In the past week, there have been several questions raised about the cost of the Northern Pass project and who is poised to pick up the cost once it’s completed. It also led to some public scuffles in the media between Hydro-Québec (HQ) and its New Hampshire partner, Eversource.

On Thursday, both companies said they remain committed to the $1.6 billion project to transport 1,090 megawatts of electricity to New England from Canada to Deerfield through 192 miles of hydroelectric power lines.

“Eversource and Hydro-Québec have had a long-standing partnership to develop a transmission project that would deliver much-needed clean hydropower from Québec to New England energy consumers,” according to a statement from Eversource.

But just one day prior, in three Le Journal de Québec articles, it appeared that HQ was reassessing its financial arrangement with Eversource. One article claimed HQ would pay to bury about 60 miles of the line, mostly through the White Mountain National Forest, but refused to bury about 11 miles of the line in Canada, despite pleas from local residents.

A second article stated that HQ has assumed the risks of the project and would have to pay the entire cost. Yet, a HQ official claimed New England consumers would ultimately pay for the $500 million additional cost for burying the lines and the entire Northern Pass project — a private transmission line for the exclusive use of HQ.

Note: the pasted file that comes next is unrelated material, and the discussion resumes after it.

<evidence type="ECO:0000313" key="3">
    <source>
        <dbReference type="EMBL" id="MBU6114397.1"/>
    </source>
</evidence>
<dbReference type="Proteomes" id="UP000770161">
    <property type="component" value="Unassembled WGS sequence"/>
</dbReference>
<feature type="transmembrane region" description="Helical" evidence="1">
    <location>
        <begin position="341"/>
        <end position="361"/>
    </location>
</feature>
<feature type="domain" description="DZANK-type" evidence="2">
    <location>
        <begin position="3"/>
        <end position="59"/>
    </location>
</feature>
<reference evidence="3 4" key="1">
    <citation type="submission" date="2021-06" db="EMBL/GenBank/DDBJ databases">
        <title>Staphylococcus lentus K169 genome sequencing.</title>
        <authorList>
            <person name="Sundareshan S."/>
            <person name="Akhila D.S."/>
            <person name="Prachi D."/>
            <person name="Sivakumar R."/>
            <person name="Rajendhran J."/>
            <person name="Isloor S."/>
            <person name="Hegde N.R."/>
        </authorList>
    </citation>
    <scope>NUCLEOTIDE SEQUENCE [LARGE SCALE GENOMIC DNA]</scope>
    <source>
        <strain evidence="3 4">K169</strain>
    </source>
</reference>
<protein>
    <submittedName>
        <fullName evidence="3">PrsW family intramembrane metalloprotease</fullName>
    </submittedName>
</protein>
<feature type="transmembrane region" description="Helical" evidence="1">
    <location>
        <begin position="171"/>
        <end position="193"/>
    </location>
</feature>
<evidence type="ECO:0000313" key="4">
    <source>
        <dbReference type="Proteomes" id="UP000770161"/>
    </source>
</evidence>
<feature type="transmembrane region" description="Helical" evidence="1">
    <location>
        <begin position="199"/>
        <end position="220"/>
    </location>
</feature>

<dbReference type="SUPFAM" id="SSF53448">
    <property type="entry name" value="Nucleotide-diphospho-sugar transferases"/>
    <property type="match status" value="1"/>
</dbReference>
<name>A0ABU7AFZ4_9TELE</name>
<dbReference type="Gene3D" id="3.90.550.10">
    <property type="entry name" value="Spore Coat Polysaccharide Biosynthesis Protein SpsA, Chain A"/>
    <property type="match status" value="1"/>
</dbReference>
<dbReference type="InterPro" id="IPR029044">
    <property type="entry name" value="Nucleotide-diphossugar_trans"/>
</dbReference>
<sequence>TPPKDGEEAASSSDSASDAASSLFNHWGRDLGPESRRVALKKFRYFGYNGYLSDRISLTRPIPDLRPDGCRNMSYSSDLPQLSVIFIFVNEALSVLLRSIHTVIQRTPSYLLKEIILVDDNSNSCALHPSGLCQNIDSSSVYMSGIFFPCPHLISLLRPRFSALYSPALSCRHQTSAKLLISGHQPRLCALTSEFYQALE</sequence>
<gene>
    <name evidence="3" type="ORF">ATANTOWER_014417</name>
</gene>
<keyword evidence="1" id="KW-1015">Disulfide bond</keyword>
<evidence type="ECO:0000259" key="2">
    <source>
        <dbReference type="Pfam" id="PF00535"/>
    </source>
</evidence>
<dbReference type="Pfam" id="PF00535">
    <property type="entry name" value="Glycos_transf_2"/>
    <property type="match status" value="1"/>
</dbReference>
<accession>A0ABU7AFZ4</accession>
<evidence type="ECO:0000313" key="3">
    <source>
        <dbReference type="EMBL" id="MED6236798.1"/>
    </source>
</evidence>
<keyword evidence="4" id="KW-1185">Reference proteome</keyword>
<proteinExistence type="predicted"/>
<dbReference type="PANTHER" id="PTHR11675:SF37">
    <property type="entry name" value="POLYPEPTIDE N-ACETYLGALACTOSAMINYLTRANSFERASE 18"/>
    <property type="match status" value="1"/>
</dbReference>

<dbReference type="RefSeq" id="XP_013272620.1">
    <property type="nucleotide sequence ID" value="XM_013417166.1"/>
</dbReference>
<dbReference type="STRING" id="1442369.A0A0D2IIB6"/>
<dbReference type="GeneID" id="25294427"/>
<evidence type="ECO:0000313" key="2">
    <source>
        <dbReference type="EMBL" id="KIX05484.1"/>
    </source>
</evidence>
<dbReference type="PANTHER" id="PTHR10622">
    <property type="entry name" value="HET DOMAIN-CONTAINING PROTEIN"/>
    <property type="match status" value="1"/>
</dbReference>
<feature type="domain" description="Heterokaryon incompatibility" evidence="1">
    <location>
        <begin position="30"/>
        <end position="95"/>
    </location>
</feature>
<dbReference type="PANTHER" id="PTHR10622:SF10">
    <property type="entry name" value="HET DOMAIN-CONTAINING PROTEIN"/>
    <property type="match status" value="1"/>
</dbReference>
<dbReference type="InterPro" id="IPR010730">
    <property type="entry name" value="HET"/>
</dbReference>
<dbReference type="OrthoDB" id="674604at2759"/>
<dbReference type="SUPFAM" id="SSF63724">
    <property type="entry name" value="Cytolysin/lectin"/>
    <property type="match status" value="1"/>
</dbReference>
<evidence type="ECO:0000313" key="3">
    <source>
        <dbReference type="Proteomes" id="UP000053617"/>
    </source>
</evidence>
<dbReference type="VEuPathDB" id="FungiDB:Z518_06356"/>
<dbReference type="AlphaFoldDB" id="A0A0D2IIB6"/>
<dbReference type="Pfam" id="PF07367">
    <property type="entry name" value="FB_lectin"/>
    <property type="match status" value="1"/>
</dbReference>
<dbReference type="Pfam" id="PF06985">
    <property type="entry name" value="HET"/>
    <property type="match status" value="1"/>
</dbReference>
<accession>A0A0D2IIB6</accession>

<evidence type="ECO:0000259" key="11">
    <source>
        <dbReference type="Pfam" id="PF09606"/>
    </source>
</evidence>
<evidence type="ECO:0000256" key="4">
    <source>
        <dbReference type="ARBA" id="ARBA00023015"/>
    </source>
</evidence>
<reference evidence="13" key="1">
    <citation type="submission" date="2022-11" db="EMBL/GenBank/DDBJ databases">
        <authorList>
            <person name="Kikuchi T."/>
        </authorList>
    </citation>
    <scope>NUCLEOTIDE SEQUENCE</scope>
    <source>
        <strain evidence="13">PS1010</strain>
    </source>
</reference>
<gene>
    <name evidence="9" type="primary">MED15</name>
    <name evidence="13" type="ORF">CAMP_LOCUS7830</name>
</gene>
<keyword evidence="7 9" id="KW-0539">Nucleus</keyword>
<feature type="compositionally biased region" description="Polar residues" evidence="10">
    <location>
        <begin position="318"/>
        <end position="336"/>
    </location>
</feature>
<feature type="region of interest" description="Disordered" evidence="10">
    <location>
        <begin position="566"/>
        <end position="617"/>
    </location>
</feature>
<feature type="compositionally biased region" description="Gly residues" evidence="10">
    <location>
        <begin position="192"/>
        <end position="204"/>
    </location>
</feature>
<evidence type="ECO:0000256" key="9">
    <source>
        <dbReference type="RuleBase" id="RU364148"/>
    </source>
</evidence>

The third article suggested that HQ was considering abandoning the project if it wouldn’t be profitable for Québec residents. HQ is a crown corporation, meaning it’s a business essentially owned by the Province of Québec.

On March 8, HQ spokesman Serge Abergel told 98.5 FM that his company “will not pay a penny to build the line in the United States.” He argued that Hydro-Québec wanted “the transportation costs to be borne by the American customer and that’s what the partner Eversource says too.”

But in the Northern Pass statement, the company reiterated that the cost of the project will not fall on New Hampshire customers.

“Northern Pass Transmission, an Eversource subsidiary, will finance and build Northern Pass, the U.S. portion of the transmission project,” Eversource said in a statement. “Hydro-Québec will do the same for the Canadian portion of the project. The cost of Northern Pass will be recovered through use of the transmission line for delivery of energy to New England.”

Both companies said they are also working on a proposal to supply hydropower from Québec, using the Northern Pass transmission line, to Massachusetts. Proposals are expected to be submitted to the Commonwealth in the spring.

“We firmly believe in the strength of our alliance with our American partner, Eversource,” Hydro-Québec said in a statement.

What led to this very public skirmish between the two entities? It could have to do with the fact that HQ and Eversource may not have renewed its Transmission Service Agreement (TSA) with the Federal Energy Regulatory Commission (FERC).

The TSA the companies filed in 2010 states that HQ would reimburse Eversource for all development costs. In December 2013, Eversource requested an amendment to their 2011 TSA noting delays in the project and wanting to change the term “third anniversary” with the term “approval deadline,” which they set as Feb. 14, 2017 or another date both parties mutually agree to in writing.